A good friend bought my lunch (isn’t that the definition of a good friend one who buys your lunch?) and over pasta he mentioned the book TRIBES by Seth Godin. It’s a small book with a big message. It addresses the changing social and business constructs and envisions a future already here and now, where power and influence are shifting from traditional hierarchies to groups united by common beliefs. The development of the Internet has facilitated this shift in a big way. Leadership is more defined by passion and faith than by wallet. For example in the last US presidential election Barak Obama raised almost 25% more in campaign contributions than Hillary Clinton, and John McCain combined and it flooded in from the Internet. Who would have thought that a relatively new face in Washington could pull together more financing than those two warhorses, an ex-president’s wife and a revered war hero? Why? Because of passion. Because of belief. The people wanted change and were willing to follow a leader who appeared able to create the change.
I’ve written a lot in my blogs about changes. The changes I’ve addressed mostly concern the printing industry, but change is happening on every front, in every field of endeavor. I’ve been sitting on the sidelines of the publishing business, observing, and occasionally commenting (link). Now, it appears, that I’ve been given the opportunity to lead a tribe of self-publishing authors. That was what the lunch was all about. Self-publishing, in my opinion, is on the verge of eclipsing traditional publishing. And with my background in writing, marketing, and printing I am the logical choice to contribute to this movement. I didn’t choose it, but by my preparation, it chose me. That’s another point that Seth makes is that Tribe leaders generally don’t go looking for leadership, instead they see a need and are compelled to fill it. It’s the leader’s faith and passion that attracts their followers.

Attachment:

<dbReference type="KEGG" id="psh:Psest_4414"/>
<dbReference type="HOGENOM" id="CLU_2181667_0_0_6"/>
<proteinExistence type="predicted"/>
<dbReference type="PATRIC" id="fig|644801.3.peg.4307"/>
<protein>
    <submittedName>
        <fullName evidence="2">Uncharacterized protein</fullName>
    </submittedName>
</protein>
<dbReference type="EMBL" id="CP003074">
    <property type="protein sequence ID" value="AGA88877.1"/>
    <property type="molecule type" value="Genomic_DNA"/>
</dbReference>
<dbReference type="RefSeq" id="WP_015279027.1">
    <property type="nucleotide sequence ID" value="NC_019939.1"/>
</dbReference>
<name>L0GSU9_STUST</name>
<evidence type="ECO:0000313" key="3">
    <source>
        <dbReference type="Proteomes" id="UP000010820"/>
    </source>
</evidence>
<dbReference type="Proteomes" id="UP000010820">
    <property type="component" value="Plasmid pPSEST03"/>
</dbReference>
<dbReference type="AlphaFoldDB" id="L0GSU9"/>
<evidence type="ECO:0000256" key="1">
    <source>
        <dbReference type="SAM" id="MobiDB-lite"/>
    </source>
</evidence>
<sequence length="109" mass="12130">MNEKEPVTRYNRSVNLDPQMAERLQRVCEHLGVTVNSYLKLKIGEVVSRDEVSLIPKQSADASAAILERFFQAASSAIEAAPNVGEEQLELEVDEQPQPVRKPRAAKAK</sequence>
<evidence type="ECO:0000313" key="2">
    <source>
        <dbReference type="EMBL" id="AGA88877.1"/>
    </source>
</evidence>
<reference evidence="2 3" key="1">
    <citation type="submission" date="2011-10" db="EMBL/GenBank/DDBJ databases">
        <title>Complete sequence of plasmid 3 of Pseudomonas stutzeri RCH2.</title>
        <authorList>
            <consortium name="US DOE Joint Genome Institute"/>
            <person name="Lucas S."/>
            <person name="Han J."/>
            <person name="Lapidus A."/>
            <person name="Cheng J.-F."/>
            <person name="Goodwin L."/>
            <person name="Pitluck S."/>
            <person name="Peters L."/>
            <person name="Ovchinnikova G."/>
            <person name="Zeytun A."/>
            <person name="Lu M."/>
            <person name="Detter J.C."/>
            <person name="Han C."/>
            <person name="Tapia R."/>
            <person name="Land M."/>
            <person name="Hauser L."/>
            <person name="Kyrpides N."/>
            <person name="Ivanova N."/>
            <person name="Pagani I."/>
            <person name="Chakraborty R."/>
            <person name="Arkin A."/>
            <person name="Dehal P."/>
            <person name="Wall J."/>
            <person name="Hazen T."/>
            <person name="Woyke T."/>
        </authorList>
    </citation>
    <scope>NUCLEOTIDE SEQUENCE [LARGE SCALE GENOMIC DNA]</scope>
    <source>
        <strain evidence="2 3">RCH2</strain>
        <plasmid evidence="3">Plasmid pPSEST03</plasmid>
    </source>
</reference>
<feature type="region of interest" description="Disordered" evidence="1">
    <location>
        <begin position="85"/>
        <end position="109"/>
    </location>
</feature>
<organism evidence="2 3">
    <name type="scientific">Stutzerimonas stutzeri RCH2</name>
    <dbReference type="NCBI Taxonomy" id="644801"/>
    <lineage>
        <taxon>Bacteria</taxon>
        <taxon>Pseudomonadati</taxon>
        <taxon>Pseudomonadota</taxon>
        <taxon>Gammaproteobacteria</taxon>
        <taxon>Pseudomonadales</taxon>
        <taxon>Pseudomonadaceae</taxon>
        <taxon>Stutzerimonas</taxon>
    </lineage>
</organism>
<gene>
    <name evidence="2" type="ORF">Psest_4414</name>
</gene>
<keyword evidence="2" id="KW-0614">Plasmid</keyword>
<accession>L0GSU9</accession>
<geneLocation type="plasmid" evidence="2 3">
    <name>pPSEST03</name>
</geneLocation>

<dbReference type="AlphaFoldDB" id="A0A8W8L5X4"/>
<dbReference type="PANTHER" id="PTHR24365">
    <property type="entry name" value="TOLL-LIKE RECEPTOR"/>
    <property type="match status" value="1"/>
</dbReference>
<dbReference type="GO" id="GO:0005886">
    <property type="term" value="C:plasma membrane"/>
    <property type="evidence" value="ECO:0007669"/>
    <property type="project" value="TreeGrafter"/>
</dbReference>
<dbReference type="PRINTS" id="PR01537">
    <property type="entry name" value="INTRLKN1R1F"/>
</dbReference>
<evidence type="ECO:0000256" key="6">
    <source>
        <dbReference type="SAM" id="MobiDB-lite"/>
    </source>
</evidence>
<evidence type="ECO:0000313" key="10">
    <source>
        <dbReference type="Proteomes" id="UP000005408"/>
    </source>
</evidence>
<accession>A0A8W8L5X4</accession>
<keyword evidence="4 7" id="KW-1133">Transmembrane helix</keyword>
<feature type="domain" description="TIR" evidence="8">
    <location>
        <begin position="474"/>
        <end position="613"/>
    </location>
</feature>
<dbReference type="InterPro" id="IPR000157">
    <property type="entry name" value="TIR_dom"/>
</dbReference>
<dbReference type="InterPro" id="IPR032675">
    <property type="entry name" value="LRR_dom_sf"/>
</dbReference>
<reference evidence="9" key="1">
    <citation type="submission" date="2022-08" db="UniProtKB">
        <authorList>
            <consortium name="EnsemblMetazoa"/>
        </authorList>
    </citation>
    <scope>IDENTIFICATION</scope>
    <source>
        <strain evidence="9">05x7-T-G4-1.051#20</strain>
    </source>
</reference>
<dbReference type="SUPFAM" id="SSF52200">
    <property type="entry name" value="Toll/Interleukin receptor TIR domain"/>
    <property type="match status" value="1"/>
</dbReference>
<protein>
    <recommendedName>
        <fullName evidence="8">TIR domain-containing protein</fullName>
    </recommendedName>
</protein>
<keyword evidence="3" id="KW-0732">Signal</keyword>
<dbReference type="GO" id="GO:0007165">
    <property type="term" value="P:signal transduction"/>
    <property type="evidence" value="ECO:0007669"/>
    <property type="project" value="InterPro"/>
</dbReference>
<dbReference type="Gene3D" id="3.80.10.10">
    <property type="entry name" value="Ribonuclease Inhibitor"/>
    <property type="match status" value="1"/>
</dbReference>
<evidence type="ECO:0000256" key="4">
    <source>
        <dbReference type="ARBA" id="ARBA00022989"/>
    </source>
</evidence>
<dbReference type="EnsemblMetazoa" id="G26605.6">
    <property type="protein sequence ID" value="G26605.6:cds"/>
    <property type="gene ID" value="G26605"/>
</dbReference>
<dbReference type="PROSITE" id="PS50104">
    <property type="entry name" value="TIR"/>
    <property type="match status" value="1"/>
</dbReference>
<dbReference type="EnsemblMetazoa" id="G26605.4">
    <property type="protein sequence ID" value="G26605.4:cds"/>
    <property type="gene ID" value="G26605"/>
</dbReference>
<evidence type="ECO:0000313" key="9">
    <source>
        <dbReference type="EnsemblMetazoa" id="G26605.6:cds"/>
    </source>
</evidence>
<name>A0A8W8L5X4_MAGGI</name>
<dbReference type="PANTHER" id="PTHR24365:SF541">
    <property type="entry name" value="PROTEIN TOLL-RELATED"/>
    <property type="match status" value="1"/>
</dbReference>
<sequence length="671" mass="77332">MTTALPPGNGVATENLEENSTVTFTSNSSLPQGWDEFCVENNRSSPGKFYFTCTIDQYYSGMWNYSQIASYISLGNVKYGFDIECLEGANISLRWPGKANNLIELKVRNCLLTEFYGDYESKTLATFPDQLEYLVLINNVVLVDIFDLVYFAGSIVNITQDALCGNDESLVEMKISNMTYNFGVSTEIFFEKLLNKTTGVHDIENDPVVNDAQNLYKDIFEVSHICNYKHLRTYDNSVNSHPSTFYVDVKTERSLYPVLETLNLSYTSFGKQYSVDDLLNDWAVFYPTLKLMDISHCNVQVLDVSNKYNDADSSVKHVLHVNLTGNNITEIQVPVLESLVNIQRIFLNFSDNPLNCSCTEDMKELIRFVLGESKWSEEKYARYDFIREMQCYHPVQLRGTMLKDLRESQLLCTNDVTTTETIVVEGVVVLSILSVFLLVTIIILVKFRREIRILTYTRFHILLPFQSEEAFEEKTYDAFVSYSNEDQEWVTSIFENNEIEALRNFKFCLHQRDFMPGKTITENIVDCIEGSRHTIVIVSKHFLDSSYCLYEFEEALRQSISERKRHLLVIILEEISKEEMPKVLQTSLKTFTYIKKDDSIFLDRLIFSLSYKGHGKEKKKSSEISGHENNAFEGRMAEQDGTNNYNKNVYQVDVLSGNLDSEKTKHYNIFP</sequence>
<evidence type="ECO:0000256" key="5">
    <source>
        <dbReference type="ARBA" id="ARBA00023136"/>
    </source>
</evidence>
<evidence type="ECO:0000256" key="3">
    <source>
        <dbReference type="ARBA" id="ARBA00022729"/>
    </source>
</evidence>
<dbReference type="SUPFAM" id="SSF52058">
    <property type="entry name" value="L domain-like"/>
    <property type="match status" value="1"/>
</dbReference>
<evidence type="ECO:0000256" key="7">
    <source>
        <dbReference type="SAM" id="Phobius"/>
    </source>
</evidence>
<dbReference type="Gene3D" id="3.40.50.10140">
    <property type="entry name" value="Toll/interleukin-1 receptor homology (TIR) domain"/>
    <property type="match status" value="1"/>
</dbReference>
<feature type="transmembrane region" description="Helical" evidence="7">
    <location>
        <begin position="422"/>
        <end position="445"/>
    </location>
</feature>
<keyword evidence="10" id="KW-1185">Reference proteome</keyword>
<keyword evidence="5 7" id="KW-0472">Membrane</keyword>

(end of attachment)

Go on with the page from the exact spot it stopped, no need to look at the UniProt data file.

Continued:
Mr. Godin discusses the old factory model. Factory workers were hired by owners, who paid them to do a job. The jobs were generally routine and required bosses to make sure everyone stayed in line and did things exactly the way the boss wanted them done. Much like slaves on a galley ship. In this new world run by tribes, we join, or create tribes, because we are drawn to the ideal. We want to make a difference. We think that the purpose of the tribe is valuable, important, and worth giving of our time and effort. The tribe causes the change to happen. If this occurred on the factory floor it would be chaiotic. The smooth production of products would be interrupted. Participating workers would be disaplined and might be in danger of forfeiting their jobs.
I have another friend who is fond of quoting Ghandhi, “Be the change you want to see [in the world].” The most monumental changes always begin with one person, one person with a vision.
Again the concept isn’t really new. The founding fathers of the United States of America were drawn together because of a mutual belief in freedom and self rule. The leaders stepped forward and the people followed. What’s new is the Internet. Tribes can be formed at lightening speed. Twitter, for example, provides a platform for a succinct idea of 140 words or less, to potentially reach millions of readers within seconds. Can you imagine what Paul Revere would have thought? Riding through the countryside, by horseback, required a commitment of hours and days. Too bad he didn’t have a laptop computer or even a cell phone.
What? You say that you don’t like this new world? You think that 140 character messages lack depth? Too bad for you. The Tribes rule and will only get stronger. Get on board or be left behind.